What is a stroke?

Simply put, a stroke is a disease that affects the arteries leading to and within the brain.

Here are some important facts about strokes from the Centers for Disease Control (CDC):

  • Stroke is the fifth leading cause of death in the United States.
  • About every 4 minutes someone in the United States experiences a stroke. Each year, more than 795,000 people have a stroke. 
  • About 1 in 4 strokes are in people who have had a previous stroke.
  • Stroke is one of the main causes of serious long-term disability, particularly in people 65 and older.
  • A stroke can occur at any age, but most often in seniors; 34% of people hospitalized for strokes are 65 years and older.
  • North Carolina, South Carolina, Georgia, Tennessee, Mississippi, Alabama, Louisiana and Arkansas (known as the stroke belt) have higher rates of stroke compared to the rest of the United States. These states have about 30% higher rates of fatal strokes. Heightened risk appears to be among those Southeasterners who were born in that region and lived there the first 20 years of their lives. (This may tie in with that region having high rates of obesity.)
  • The risk of having a first stroke is higher in African Americans. Strokes among Hispanics have seen an increase recently

Risk factors for stroke include:

  • Smoking.
  • Diabetes.
  • High blood pressure.
  • Obesity.
  • Prolonged inactivity, lack of exercise. 
  • Stroke is called the silent killer because it shows no outward symptoms. A stroke can happen suddenly and at any time. 

When a stroke does hit, it’s important to recognize the signs that a stroke is happening, both in yourself and in others.

Signs to look for include:

  • Sudden numbness or weakness in the face, arm, or leg, especially on one side of the body.
  • Sudden confusion, trouble speaking, or difficulty understanding speech.
  • Sudden trouble seeing in one or both eyes.
  • Sudden trouble walking, dizziness, loss of balance, or lack of coordination.
  • Sudden severe headache with no known cause.

When you notice these signs, do this:

  • Ask the person to smile. Does one side of the face droop?
  • Ask the person to raise both arms. Does one arm drift downward?
  • Ask the person to repeat a simple phrase. Is the speech slurred or strange?

When you notice these occurrences, in yourself or in someone else, don’t just sit wondering what to do: call 911. Every minute counts! The sooner help arrives, the sooner medical evaluation and treatment can begin. A few minutes can literally mean the difference between life and death. 

Even if you are mistaken, that is much better than doing nothing and taking a chance that it’s just one of those things that will go away on its own. Don’t take chances! 

As someone who’s been there I cannot emphasize this strongly enough.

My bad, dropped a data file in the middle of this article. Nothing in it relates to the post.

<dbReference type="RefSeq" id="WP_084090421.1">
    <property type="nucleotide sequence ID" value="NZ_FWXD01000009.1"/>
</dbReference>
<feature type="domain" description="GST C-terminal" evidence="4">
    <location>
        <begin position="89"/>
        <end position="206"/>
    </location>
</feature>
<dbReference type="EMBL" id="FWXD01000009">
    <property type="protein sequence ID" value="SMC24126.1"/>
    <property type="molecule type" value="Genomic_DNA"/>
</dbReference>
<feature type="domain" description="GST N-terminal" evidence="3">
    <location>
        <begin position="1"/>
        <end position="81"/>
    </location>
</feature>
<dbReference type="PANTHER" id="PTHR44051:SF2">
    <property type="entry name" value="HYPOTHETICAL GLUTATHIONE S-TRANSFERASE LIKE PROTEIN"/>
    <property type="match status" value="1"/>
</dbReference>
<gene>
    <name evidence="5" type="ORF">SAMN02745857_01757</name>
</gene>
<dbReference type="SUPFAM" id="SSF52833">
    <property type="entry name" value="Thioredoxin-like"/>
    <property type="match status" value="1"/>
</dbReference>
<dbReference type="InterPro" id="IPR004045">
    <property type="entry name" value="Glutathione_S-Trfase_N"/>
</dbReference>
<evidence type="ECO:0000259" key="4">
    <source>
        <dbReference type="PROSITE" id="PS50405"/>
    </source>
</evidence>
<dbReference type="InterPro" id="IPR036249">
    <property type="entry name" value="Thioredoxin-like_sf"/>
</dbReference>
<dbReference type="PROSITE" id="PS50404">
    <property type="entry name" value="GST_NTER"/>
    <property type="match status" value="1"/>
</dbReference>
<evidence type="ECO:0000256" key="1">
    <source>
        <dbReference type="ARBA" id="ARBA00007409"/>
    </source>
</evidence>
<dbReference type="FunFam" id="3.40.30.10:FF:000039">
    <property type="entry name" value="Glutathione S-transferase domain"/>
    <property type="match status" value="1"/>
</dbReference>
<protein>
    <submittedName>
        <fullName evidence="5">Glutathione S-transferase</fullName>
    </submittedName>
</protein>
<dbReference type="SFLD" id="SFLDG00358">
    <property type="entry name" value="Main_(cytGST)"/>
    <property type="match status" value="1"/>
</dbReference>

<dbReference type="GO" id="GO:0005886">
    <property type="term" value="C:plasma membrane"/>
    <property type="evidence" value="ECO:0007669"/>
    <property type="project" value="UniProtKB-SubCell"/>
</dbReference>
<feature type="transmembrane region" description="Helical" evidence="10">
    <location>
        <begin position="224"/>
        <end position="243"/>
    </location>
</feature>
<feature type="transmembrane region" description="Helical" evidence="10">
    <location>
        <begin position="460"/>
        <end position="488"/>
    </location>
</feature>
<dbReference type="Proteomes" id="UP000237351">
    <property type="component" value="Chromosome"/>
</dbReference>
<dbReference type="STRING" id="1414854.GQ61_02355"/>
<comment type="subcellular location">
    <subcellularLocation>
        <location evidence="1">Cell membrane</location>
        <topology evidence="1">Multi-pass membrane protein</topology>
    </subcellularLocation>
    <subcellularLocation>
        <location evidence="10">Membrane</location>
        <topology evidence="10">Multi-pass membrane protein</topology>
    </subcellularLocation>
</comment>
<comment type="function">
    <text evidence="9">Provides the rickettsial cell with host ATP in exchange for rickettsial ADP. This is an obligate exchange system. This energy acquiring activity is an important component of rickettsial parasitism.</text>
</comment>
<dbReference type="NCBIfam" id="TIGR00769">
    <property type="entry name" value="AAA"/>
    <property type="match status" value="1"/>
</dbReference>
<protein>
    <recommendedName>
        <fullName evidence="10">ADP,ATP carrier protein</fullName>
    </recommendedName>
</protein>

How does one go about avoiding experiencing a stroke?

The best way to minimize your chances of having a stroke is to live a healthy lifestyle. The CDC maintains that about 80% of strokes are probably preventable.

It’s recommended to follow what is commonly called a heart healthy diet, going heavy on fresh  high-fiber fruits and vegetables.

Eating that way along with regular exercise will also help keep your weight in check. Being overweight or obese increase the chances of having a stroke. The Surgeon General recommends two and a half hours of physical activity a week—brisk walking should fill the bill.

If you smoke—quit. If you don’t smoke, don’t start. Smoking contributes to higher blood pressure.

Speaking of high blood pressure, have it checked regularly. High blood pressure doesn’t usually have symptoms so it’s hard to know if you have it without having it checked. High blood pressure is also called the silent killer; it can help trigger strokes. Many or most pharmacies have equipment that allows you to test your own blood pressure. Talk to your doctor about your results. Cutting down your salt intake is also a great way to keep your blood pressure down.

Don’t drink too much alcohol—it’s recommended that men have no more than two drinks a day, women only one drink. Drinking can also raise your blood pressure. 

Keeping cholesterol in check can help lower the risk of having a stroke. Cholesterol can build up in blood vessels and make your heart have to work harder.

If you have diabetes, check your blood sugar regularly. A healthy diet and regular exercise can help keep your blood sugar level low and reduce the chances of experiencing a stroke.

If you are taking prescription medications for any of the above conditions, including heart disease, make sure you follow your doctor’s recommendations and keep taking them. Never stop taking your meds without talking to your doctor.

Along with that, have regular checkups so potential problems can be headed off before they become major, life threatening conditions.

This is just a broad overall view of strokes on the national level; there is much more to the problem. More information can be found online and/or through your doctor.

Please learn what you can do to avoid or prevent having a stroke. It won’t give you immortality, but it can keep you from becoming one number in the statistics I listed above.

Take it from somebody who’s been through a major stroke; you really don’t want to experience a stroke first hand.   

Isaac Peterson grew up on an Air Force base near  Cheyenne, Wyoming. After graduating from the University of Wyoming, he embarked on a career as an award-winning investigative journalist and as a semi-professional musician in the Twin Cities, the place he called home on and off for 35 years. He doesn’t mind it at all if someone offers to pick up his restaurant tab and, also, welcomes reader comments. Email him at isaac3rd@gmail.com. Read more articles by Isaac here; https://www.brainenergysupportteam.org/archives/tag/isaac-peterson

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